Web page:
The greatest enemy of knowledge is not ignorance, it is the illusion of knowledge, Stephen Hawking

Theorem. Let K/F be a finite extension. The following statements are equivalent:

- K/F is Galois.
- F is the fixed field of Aut(K/F), i.e., F = K
^{Gal(K/F)} - A finite extension K/F is Galois iff the order of the Galois group equals the degree of the extension, i.e., |Gal(K/F)| = [K : F]
- K/F is a normal, finite, and separable extension.
- K is the splitting field of a separable polynomial f ∈ F[x] over F.
- Let Char(F)=0 or F be finite (or more generally F is perfect). Then, a finite extension K/F is Galois if and only if K/F is normal.

Lemma. Let K/F be a finite Galois extension. Suppose an intermediate field L (F ⊆ L ⊆ K). Then, L is Galois over K and Gal(K/L) is a subgroup of G.

Proof.

- K/F is Galois ⇒ K/F is both normal and separable. Since K is normal and finite over F, it is the splitting field of a polynomial f ∈ F[x] ⇒ [F ⊆ L ⊆ K] K is also the splitting field of f ∈ L[x] ⇒
**L/K is normal**. - To see L/K is separable, suppose α ∈ L, and consider m
_{F}α and m_{L}α to be their minimal polynomials over F and L respectively. Then, the minimal polynomial m_{L}α of α over L divides m_{F}α, and [K/F is separable] m_{F}α has no double roots in its splitting field ⇒ [Recall. Lemma If g divides f (g | f) and if f is separable over F ⇒ g is separable.] m^{L}α is separable, α was taken an arbitrary element of L ⇒**L/F is separable ⇒ Galois**. - Since L is an intermediate field (F ⊆ L ⊆ K). Then, Gal(K/L) is a subgroup of Gal(K/F) = G because ∀σ ∈ Gal(K/L), σ: K → K is an L-automorphism of K, so σ(α) = α ∀α ∈ L, and in particular, σ(α) = α ∀α ∈ F ⇒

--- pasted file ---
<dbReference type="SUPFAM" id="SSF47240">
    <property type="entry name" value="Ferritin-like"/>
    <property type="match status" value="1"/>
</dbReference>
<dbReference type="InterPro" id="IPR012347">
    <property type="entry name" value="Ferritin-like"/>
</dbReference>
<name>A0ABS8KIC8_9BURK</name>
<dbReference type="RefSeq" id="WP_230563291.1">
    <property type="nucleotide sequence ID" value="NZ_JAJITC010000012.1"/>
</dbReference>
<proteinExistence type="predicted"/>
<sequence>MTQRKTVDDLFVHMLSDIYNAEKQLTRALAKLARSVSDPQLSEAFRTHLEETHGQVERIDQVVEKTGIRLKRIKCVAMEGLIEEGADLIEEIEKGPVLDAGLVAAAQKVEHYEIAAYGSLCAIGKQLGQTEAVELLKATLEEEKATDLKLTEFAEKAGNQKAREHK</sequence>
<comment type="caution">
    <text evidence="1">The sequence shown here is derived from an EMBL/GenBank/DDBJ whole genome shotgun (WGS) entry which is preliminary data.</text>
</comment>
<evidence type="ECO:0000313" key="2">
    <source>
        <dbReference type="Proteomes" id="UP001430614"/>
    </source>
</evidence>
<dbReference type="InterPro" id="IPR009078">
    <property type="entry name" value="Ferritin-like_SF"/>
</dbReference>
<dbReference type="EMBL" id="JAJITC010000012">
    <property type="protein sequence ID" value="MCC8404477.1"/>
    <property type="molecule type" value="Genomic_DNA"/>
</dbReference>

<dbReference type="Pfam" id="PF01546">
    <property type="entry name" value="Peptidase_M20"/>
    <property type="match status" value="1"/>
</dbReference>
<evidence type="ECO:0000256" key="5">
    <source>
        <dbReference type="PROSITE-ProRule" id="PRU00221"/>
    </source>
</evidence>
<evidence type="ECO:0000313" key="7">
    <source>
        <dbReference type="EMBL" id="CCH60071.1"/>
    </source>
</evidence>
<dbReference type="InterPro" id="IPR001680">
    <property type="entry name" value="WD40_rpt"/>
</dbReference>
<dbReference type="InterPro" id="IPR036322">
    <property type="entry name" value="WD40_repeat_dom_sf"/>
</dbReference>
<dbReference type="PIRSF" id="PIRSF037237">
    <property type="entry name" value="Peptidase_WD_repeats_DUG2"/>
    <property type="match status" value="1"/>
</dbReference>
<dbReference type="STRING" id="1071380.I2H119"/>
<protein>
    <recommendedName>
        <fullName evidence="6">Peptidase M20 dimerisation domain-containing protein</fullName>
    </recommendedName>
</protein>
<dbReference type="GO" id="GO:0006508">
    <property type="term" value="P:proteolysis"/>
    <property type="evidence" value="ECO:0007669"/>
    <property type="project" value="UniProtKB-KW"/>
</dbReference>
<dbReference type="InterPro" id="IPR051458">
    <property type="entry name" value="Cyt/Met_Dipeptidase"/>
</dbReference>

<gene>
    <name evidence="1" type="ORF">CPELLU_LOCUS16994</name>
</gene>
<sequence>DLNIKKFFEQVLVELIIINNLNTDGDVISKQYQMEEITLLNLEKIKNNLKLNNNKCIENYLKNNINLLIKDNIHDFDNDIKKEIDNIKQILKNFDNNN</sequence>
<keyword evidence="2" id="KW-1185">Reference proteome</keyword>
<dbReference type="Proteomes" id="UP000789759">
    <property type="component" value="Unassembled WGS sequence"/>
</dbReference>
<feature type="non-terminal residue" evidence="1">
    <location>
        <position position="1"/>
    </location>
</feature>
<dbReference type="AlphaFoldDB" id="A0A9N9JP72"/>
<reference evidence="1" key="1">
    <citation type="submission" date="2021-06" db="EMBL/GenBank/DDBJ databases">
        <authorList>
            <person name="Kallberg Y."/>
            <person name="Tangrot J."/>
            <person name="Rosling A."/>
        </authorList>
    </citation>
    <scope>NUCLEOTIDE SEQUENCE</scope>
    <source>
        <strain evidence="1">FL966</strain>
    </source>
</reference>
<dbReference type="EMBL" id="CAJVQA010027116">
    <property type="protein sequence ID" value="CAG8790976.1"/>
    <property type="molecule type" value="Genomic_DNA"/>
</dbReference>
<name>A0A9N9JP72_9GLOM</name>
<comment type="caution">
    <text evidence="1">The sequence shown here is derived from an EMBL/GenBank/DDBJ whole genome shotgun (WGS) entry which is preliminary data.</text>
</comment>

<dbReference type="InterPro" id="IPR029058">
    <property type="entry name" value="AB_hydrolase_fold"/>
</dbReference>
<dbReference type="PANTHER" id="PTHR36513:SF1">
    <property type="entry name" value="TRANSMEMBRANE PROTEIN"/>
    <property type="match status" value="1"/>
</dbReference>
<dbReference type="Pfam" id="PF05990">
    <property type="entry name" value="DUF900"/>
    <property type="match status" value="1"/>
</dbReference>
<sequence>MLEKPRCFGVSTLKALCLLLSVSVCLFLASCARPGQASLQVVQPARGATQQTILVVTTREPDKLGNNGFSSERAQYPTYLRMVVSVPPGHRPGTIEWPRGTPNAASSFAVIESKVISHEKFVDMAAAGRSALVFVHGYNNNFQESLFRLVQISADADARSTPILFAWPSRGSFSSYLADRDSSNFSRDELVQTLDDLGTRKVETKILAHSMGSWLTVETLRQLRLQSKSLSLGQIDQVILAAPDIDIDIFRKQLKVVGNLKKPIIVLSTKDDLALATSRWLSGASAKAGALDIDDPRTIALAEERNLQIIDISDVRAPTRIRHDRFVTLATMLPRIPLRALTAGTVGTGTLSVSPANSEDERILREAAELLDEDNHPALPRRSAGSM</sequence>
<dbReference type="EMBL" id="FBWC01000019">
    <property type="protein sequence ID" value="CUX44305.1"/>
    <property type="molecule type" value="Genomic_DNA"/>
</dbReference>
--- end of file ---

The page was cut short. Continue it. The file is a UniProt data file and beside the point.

**σ ∈ Gal(K/F), and it is also a subgroup Gal(K/L) ≤ Gal(K/F)**.

Lemma. Suppose an intermediate field L (F ⊆ L ⊆ K) corresponds to the subgroup H = Gal(K/L) under the Galois correspondence. Then, for each σ ∈ G(K/F), we have Gal(K/σL) = σHσ^{-1}.

Proof:

Let σ ∈ G, i.e., σ is an automorphism of K, i.e., σ: K → K, σ fixes F. Consider σL = [abusing notation] σ|_{L} = {σ(α) = [abusing notation] σα | α ∈ L}